AR: I appreciate that you mention that statistic because I think people forget how severe the illness is. People often shrug it off as a silly, teenage-girl phase, rather than a legitimate mental illness. You mentioned that this started out as a memoir, but you changed your mind. Why?
SG: My aversion to telling this as memoir is that I told the most exciting parts of the real story in the New York Times essay. My recovery from anorexia was overshadowed by the accident that happened four months after I got out of recovery; the anorexia story itself is not really that interesting. I struggled with it for a long time in a way that was not unusual. So, I decided to fictionalize it so that I could end the story of the anorexia in the way that I thought did justice to the struggle—in a way that felt right.
AR: This has me thinking again about what you said about the “lie in literature” and how it would have been a lot tougher to have an unhappy ending in a memoir because readers would be upset.
SG: Exactly. And, not only would it not be a happy ending but people would feel like the narrator is not qualified to tell the story yet—like the author does not have the hindsight at this point.
AR: I’ve read that as part of this book tour you are doing interviews with people struggling with food in preparation for another project. I’m interested in this. Can you talk a bit more about the project?
SG: Yes, I started out with a book in mind, but I realized that a book about anorexia is way too big of a project for me at this point in my career—with finances being an issue. I would need to do a lot of research, and I don’t have the time or money to do that much research yet—I’ll need a few more years. Instead, I am using some of the interviews I have done, and more that I’m doing now, in an essay that will appear in a collection that I just sold. Hopefully, I will return to the original idea later, but for now it will be an essay rather than a longform scholarly work about eating disorders in our culture right now.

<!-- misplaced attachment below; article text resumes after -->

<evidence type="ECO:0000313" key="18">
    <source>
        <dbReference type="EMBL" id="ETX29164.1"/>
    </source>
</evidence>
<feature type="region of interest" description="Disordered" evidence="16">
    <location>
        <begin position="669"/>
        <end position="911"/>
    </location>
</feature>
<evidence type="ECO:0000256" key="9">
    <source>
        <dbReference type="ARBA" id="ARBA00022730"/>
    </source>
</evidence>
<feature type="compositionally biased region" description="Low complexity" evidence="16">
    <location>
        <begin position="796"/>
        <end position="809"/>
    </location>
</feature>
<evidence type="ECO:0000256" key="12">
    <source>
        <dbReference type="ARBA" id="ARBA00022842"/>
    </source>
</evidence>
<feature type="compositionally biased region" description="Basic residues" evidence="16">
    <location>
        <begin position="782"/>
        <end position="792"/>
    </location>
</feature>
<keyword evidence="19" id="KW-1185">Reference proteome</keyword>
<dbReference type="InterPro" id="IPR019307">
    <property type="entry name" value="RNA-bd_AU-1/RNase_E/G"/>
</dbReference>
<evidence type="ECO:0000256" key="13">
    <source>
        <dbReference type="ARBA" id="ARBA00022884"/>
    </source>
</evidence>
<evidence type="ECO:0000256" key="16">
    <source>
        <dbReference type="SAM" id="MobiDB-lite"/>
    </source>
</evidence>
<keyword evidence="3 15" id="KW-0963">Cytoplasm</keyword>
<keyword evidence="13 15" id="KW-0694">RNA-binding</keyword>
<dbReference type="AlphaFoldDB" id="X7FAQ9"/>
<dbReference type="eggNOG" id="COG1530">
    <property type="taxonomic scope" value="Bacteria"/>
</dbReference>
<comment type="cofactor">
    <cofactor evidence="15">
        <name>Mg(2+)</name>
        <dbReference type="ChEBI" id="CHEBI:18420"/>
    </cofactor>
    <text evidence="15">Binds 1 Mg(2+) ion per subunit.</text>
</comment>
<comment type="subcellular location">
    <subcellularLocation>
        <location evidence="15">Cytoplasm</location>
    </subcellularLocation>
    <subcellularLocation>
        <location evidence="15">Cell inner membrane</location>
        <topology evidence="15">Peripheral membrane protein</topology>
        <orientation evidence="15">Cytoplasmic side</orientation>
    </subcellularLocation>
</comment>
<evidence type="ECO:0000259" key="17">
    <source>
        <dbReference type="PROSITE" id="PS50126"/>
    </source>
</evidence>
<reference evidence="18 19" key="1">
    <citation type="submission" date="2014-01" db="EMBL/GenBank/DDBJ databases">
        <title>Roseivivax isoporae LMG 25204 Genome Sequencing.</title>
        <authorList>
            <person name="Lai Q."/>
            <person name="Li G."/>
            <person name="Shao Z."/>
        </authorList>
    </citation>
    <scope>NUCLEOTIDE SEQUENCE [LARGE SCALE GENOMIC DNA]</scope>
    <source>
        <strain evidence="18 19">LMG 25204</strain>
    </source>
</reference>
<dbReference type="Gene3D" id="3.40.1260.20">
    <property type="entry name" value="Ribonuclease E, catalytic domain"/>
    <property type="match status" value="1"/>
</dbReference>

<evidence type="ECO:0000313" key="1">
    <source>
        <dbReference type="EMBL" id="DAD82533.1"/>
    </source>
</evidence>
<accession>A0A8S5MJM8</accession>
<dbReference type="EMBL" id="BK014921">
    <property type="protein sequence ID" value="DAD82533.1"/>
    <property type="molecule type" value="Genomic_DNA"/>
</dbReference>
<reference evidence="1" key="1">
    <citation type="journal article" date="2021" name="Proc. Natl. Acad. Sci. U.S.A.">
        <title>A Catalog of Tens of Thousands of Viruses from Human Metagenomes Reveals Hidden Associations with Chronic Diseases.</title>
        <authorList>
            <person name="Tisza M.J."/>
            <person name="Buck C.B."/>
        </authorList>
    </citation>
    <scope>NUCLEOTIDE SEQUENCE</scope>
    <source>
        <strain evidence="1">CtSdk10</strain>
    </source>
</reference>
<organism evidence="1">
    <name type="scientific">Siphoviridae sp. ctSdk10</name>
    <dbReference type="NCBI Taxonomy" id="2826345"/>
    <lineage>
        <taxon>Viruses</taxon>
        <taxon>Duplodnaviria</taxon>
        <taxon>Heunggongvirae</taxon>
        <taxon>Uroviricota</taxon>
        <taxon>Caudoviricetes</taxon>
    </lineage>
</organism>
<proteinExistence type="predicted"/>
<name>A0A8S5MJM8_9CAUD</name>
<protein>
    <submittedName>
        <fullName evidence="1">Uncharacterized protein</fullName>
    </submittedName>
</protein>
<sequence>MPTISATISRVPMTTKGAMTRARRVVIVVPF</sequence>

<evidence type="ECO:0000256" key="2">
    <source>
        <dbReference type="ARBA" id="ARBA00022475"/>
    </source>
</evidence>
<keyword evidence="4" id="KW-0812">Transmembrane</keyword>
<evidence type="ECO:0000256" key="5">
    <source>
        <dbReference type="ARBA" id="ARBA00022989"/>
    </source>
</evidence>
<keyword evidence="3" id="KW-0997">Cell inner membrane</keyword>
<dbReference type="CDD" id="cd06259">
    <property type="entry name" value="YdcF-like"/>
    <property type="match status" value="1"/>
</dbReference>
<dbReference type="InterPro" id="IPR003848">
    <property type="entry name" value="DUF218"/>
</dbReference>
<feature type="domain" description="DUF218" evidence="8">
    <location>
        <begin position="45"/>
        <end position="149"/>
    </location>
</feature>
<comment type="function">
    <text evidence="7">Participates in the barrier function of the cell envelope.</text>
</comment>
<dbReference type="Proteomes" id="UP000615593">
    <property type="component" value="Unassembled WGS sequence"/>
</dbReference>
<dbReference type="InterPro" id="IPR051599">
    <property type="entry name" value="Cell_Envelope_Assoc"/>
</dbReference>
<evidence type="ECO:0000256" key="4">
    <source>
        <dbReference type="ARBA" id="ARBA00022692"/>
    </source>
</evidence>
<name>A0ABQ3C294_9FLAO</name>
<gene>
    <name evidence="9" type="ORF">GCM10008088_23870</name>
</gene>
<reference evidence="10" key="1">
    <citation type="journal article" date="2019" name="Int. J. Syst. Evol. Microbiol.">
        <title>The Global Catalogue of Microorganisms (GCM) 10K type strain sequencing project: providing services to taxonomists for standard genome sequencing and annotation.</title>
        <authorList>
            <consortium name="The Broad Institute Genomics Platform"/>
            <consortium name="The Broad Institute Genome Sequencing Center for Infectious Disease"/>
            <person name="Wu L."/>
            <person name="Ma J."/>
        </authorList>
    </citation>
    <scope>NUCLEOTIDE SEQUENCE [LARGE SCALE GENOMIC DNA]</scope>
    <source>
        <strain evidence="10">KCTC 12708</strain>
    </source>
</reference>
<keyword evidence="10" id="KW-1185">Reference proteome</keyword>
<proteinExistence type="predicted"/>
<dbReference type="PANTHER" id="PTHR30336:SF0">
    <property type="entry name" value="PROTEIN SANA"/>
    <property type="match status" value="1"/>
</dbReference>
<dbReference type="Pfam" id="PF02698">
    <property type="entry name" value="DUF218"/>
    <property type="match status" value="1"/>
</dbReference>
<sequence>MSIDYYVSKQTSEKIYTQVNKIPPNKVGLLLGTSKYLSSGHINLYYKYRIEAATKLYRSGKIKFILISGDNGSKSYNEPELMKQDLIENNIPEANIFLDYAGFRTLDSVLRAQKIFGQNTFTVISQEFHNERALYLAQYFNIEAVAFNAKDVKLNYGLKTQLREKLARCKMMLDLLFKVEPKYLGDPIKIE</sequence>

AR: I admire that you are giving this issue attention in writing. In conjunction with this, you mentioned the importance of removing the blame for people struggling with eating disorders—and not just eating disorders—but mental health. Was this something you thought about while writing Binary Star as well?
SG: I wasn’t really thinking about making a political statement but I did set out to write a book that was non-judgmental and non-pitying.
AR: And I think you managed this. This isn’t a “woe is me” kind of tale. It is ultimately difficult and sad but it captures a state of mind—the helplessness of the mind in illness and spiraling toward self destruction. Let’s switch gears here a bit and get into a few craft questions. The metaphor of stars and space creates beautiful language within the book; however when we discussed your book in class, I suggested that it was also a way to give the reader a break from the intensity of the “real” subjects—addiction, anorexia, self destruction. Was this indeed part of your thinking?